- For the safety of all participants, the majority of Ajyal 2020 events and screenings will run online
- Eclectic film selection includes three Doha Film Institute Grants supported films
Wadad Hachichou – Doha Qatar
The hybrid edition of the 8th Ajyal Film Festival, presented by the Doha Film Institute (DFI) from 18-23 November, will present an inspiring selection of 13 thought-provoking feature films from across the globe online to offer participants a safe event experience. The hybrid event format expands the spirit of Ajyal into an inclusive virtual space for immersive creative expression and community.
Delivering inspirational stories of hope, resilience and courage using powerfully creative narratives, the selected films will be assessed across three distinct juries – Mohaq, Hilal and Bader. Each jury is presented a selection of carefully curated feature and short films to analyse and deliberate on films in their respective categories, awarding Best Film prizes accordingly.
Three feature films screening in competition are supported by the Doha Film Institute, underlining the Institute’s commitment to unlock creative voices and support quality film productions and reinforcing Qatar’s continued focus on promoting distinctive and compelling narratives of universal resonance.
Fatma Hassan Alremaihi, Festival Director and Chief Executive Officer of DFI, said: “Our carefully curated programme of international feature films inspires our youth to reflect, build important connections, and find a deeper understanding of the shared human experience. With their powerful narratives and diverse storytelling techniques, each of the films instils lasting messages of hope and resilience across generations and ultimately inspires a sense of unity among our young jurors who are joining us virtually from across the globe. Despite the challenges of this year, Ajyal continues to provide a nurturing space where youth are empowered to reach beyond physical differences to find their innate creative voice.”
In competition in the Mohaq segment for jurors aged 8 to 12 are Dino Dana (Canada/2019) by J.J. Johnson, Microplastic Madness (USA/2019) by Atsuko Quirk and Debby Lee Cohen, Turu, The Wacky Hen (Spain, Argentina/2019) by Eduardo Gondell and Víctor Monigote, and Bikes (Spain/2019) by Manuel J. García.
Ajyal Jurors aged 13 to 17 in the Hilal category will watch and evaluate My Favorite War (Latvia, Norway/2020) by Ilze Burkovska Jacobsen, Sun Children (Iran/2020) by Majid Majidi, The Reason I Jump (UK, USA/2020) by Jerry Rothwell, and The Wolves (Mexico/2019) by Samuel Kishi.
Ajyal’s Bader Jurors, aged 18 to 25, will choose a winner from 200 Meters (Palestine, Jordan, Qatar, Italy, Sweden/2020) by Ameen Nayfeh, An Unusual Summer (Germany, Palestine/2020) by Kamal Aljafari, Father (Serbia, France, Germany, Slovenia, Croatia, Bosnia/2020) by Srdan Golubović, Gevar’s Land (France, Qatar/2020) by Qutaiba Barhamji, and Yalda, A Night for Forgiveness (France, Germany, Switzerland, Luxemburg, Lebanon, Iran/2019) by Massoud Bakhshi.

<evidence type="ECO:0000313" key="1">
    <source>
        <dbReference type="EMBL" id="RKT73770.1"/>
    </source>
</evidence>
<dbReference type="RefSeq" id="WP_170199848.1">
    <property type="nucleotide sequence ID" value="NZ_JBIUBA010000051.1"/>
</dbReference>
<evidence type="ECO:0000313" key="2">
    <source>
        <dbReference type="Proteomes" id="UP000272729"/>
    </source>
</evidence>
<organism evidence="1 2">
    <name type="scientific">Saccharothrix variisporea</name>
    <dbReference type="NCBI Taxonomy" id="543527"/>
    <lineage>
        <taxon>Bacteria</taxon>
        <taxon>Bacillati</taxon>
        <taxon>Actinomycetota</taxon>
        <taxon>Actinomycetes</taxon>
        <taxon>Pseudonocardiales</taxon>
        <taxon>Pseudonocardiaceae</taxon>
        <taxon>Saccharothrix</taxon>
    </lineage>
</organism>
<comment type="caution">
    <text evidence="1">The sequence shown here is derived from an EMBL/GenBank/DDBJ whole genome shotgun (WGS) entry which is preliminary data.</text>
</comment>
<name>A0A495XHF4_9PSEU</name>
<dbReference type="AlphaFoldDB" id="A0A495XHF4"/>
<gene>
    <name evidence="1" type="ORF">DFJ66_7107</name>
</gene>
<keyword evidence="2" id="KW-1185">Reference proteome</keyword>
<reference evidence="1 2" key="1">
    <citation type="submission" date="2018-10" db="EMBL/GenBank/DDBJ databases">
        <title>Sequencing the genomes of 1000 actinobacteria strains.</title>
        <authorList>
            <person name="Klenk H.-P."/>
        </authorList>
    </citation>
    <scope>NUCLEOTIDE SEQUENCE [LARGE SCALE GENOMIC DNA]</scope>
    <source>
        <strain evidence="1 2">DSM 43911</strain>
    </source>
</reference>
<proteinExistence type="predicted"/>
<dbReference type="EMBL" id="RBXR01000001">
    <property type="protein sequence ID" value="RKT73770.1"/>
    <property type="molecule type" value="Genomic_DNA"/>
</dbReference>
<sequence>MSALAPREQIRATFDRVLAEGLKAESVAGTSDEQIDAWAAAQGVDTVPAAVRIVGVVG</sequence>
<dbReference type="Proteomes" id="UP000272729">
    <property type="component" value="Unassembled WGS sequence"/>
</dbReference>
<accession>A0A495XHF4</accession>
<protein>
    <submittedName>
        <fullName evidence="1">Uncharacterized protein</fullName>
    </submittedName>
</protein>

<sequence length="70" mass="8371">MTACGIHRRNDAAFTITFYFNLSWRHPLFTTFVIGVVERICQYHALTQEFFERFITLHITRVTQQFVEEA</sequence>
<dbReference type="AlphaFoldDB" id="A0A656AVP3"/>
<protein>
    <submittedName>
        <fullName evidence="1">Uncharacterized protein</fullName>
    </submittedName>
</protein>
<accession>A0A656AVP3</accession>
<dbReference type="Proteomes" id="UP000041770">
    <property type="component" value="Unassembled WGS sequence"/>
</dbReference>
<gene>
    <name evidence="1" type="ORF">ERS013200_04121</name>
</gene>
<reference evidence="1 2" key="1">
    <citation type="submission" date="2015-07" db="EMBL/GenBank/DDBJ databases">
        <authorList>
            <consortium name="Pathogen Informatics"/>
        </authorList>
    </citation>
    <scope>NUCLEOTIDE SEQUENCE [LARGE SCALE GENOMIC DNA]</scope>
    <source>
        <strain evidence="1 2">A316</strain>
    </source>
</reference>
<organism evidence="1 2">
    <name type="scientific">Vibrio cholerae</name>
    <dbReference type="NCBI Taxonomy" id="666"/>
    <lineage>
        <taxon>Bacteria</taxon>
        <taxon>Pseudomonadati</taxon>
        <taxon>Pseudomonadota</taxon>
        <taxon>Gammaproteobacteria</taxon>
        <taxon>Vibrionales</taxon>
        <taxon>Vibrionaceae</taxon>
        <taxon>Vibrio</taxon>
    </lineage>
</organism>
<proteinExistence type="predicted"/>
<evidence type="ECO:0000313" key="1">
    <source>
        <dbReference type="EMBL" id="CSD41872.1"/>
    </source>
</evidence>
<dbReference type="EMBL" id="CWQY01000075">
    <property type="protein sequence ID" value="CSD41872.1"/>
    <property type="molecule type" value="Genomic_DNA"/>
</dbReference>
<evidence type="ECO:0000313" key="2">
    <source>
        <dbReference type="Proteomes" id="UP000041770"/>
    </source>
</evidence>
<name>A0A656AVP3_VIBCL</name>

The Mohaq Selection:
- Dino Dana follows Dana Jain, a feisty 10-year-old palaeontologist in training, who sees dinosaurs in the real world, completing an experiment that asks where all the kid dinosaurs are.
- Making its MENA premiere, Microplastic Madness is an inspirational and optimistic look at the local and global plastic pollution crisis as told through a refreshing urban youth point of view with an emphatic “take action” message.
- In Turu, The Wacky Hen, a hen unable to lay eggs finds her life changed when she is sold to a music teacher.
- Bikes is a free-wheeling animated adventure for children and adults that teaches the importance of friendship, teamwork, and the need for green transport in building a more sustainable future.
The Hilal Selection:
- My Favorite War is a personal, animated documentary about the director’s life growing up in Latvia during the Soviet era 1970-1990.
- Sun Children made its debut at Venice earlier this year and spotlights the resilience and creativity of youth through the lens of child labour to inspire lasting societal change.
- An adaptation of the book by Naoki Higashida, The Reason I Jump explores the experiences of nonspeaking autistic people around the world.
- In The Wolves, two children emigrate to the US with their mother. Their days pass in a tiny flat waiting for her to come back as they hold on to the hope of visiting Disneyworld.
The Bader Selection:
- In 200 Meters, which premiered at Venice this year, a Palestinian father trapped on the other side of the separation wall is trying to reach the hospital for his son.
- Everyday family life, or neighbours going to work, Unusual Summer captures fleeting moments of poetry whereas, in the background, the daily choreography of Ramla, located in today’s Israel, comes to the surface.
- Father is the story of a man whose children are taken away because of poverty, setting him on a journey from his village in the south of Serbia to the capital city, out of protest, dignity and desperation to become a hero.
- Gevar’s Land follows the labour-filled days of Gevar, a Syrian refugee, whose small garden on the outskirts of a housing project became his “raison d‘être”, or rather, “a reason to do”. The DFI-grant recipient film questions the idea of territory, which often goes hand in hand with the need to erect borders.
- In Yalda, A Night for Forgiveness, 22-year-old Maryam is accused of killing her husband and is sentenced to death. The only person who can save her is Mona, Nasser’s daughter.